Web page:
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Thermodynamics: Processes and Cycles

When a system moves from one state of equilibrium to another state of equilibrium this in known as a process. As a system goes from one state of equilibrium it follows what is called the path. Typically during thermodynamics analysis an engineer would ideally like to have the path be in a state of quasi equilibrium. This means that system will stay close to an equilibrium state as it follows the path. Now this is an ideal process, and in a real process this would not happen. The only way for this to occur in real life is the process has to occur at a very slow rate.

For a process to occur the system is gaining something or loosing something in relation to its properties. There are few ideal processes that you should know about. The first ideal process is the isothermal process. During the isothermal process the temperature will remain constant within the system as the process occurs. The next ideal process is called the isobaric process. For an isobaric process to occur, the pressure in the system will remain constant during the process. Finally, the next ideal process is the adiabatic process. For an adiabatic process occur there cannot be any heat gain or loss as the cycle occurs. The reason why these are ideal is because one of the properties are allowed to remain constant making it easier to analyze the process.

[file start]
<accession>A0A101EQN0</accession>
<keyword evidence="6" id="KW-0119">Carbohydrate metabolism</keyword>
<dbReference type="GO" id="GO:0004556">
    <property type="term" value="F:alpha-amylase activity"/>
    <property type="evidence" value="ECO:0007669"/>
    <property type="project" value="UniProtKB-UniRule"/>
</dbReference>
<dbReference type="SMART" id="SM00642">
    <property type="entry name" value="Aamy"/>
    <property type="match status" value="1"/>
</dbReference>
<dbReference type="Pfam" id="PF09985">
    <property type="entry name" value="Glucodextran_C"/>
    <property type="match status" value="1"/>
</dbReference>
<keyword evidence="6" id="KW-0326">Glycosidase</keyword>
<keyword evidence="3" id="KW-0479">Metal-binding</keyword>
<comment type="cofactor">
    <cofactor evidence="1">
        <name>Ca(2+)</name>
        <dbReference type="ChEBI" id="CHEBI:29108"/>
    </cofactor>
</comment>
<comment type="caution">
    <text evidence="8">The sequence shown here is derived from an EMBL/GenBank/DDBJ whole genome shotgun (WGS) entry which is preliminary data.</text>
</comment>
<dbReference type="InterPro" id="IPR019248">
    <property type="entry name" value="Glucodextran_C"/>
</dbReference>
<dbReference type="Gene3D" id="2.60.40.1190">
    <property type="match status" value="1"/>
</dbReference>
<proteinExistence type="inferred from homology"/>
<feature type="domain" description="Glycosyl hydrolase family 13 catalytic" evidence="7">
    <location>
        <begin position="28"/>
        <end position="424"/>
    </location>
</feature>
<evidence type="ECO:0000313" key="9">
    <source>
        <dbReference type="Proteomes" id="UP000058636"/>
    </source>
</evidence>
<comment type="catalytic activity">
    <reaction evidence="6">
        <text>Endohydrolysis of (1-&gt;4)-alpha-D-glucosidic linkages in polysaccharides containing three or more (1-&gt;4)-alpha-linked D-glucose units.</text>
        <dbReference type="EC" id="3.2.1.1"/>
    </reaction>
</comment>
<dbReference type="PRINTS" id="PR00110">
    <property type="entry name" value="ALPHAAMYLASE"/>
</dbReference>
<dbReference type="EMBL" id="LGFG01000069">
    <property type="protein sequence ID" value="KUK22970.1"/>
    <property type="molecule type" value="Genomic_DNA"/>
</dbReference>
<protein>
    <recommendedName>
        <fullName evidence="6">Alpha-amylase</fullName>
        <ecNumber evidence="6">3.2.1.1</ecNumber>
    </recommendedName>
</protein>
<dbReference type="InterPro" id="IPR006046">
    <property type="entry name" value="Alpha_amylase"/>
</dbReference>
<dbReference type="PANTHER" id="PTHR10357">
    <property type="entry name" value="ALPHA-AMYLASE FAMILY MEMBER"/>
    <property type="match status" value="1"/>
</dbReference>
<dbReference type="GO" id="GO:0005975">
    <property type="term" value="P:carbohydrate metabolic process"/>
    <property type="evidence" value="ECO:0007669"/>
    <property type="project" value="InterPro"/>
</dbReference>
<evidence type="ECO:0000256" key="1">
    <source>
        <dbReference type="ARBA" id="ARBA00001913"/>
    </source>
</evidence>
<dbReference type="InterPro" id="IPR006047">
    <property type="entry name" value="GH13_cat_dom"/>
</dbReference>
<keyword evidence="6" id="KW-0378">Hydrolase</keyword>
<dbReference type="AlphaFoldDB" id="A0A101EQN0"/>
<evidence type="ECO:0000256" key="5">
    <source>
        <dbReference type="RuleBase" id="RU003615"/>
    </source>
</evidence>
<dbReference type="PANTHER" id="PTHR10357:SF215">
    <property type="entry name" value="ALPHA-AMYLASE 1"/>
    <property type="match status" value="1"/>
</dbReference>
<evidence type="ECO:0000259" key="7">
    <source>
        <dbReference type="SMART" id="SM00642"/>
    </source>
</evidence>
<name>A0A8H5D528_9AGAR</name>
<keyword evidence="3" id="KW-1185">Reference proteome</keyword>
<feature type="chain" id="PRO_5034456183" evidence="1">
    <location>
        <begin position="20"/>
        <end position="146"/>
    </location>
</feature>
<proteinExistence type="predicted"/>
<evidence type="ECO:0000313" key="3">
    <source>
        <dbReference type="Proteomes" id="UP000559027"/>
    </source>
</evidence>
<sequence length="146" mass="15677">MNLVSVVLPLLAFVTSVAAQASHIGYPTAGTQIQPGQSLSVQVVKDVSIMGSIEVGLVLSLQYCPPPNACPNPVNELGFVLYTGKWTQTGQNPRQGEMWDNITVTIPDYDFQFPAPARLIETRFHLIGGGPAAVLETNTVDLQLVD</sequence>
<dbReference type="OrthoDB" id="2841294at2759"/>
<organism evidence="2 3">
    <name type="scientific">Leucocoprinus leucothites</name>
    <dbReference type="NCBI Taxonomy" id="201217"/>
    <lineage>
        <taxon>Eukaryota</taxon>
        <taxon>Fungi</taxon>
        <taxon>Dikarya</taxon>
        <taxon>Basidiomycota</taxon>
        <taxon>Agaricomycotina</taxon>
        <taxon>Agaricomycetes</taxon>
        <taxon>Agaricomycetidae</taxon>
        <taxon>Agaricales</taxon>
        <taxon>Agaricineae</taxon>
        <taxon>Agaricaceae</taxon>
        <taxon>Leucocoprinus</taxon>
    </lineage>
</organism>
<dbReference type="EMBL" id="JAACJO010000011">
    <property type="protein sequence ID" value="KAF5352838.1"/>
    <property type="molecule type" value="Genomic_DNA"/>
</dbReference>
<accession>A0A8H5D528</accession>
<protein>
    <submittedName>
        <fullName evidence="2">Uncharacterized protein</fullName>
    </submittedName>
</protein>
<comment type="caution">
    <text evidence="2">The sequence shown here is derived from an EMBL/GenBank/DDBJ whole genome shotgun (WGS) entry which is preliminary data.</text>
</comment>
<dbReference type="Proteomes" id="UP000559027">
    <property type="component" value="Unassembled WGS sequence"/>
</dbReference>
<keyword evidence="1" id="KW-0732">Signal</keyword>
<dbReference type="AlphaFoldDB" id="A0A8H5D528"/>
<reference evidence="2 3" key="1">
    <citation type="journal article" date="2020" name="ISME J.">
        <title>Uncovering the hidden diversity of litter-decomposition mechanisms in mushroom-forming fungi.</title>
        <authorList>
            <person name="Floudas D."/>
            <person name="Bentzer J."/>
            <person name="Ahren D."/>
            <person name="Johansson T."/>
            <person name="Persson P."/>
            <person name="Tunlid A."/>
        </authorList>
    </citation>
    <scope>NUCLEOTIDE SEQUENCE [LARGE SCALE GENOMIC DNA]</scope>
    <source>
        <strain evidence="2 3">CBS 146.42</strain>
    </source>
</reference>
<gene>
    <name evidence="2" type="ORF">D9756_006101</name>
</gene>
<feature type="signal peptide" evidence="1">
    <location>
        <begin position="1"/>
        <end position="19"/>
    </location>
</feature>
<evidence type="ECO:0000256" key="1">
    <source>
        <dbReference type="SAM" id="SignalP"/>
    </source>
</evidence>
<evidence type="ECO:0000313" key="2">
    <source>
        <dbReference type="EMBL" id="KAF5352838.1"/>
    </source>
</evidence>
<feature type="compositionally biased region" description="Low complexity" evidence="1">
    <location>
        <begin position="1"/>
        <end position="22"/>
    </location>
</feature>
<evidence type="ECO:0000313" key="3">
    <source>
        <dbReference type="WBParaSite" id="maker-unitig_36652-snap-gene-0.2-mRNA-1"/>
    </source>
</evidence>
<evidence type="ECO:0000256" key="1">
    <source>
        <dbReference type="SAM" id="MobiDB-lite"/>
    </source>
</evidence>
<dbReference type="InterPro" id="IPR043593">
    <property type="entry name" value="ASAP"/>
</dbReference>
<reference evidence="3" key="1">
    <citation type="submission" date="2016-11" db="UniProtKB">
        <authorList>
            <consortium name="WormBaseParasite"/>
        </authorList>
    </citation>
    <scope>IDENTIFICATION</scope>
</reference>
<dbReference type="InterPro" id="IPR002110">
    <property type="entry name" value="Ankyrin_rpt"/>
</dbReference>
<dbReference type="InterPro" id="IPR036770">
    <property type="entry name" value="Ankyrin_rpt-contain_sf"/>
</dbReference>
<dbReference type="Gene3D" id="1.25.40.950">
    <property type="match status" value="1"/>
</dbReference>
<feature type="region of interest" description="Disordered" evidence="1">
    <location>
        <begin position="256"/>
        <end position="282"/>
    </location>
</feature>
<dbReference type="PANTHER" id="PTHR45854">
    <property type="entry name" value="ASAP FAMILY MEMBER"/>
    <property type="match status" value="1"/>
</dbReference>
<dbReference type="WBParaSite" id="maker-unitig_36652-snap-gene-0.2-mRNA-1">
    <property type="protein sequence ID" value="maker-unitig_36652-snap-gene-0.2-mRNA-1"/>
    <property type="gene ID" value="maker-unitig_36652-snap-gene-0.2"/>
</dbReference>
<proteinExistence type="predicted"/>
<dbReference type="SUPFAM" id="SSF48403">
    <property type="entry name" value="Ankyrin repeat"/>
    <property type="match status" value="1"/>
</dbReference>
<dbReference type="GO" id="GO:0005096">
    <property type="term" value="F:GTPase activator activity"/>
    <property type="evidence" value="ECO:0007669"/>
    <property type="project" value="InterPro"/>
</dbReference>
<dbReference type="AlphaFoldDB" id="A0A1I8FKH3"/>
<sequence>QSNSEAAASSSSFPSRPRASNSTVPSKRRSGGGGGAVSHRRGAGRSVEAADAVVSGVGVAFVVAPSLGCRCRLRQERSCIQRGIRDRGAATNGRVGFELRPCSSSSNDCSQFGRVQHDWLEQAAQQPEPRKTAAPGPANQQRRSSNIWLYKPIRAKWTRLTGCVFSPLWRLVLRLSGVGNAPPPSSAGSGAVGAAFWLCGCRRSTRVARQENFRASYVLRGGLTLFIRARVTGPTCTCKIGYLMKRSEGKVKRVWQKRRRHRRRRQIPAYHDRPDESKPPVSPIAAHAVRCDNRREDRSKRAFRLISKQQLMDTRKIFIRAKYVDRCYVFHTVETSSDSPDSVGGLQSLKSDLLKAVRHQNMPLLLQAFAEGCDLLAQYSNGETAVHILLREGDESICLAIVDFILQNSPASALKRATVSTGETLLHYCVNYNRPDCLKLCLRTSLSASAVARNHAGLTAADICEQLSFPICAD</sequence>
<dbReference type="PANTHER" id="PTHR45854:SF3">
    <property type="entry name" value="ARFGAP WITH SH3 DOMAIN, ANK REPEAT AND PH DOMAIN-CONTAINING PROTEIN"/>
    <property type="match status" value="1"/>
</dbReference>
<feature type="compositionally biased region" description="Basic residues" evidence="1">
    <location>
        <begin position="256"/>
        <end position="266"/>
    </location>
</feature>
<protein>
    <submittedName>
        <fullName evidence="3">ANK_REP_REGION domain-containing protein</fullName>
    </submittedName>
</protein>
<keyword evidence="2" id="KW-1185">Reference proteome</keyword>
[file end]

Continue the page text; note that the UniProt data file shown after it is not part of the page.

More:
Finally, as you start to combine processes that will bring the system back to its original state you have created a thermodynamic cycle. There are many different types of thermodynamic cycles, such as the Carnot Cycle. The Carnot cycle is known as the ideal cycle, meaning it is impossible to create a cycle that is more efficient then the Carnot Cycle. The Carnot Cycle is made of two isothermal processes and two adiabatic processes. Refer to figure to below to view a P-V diagram of the Carnot Cycle.

Carnot Cycle

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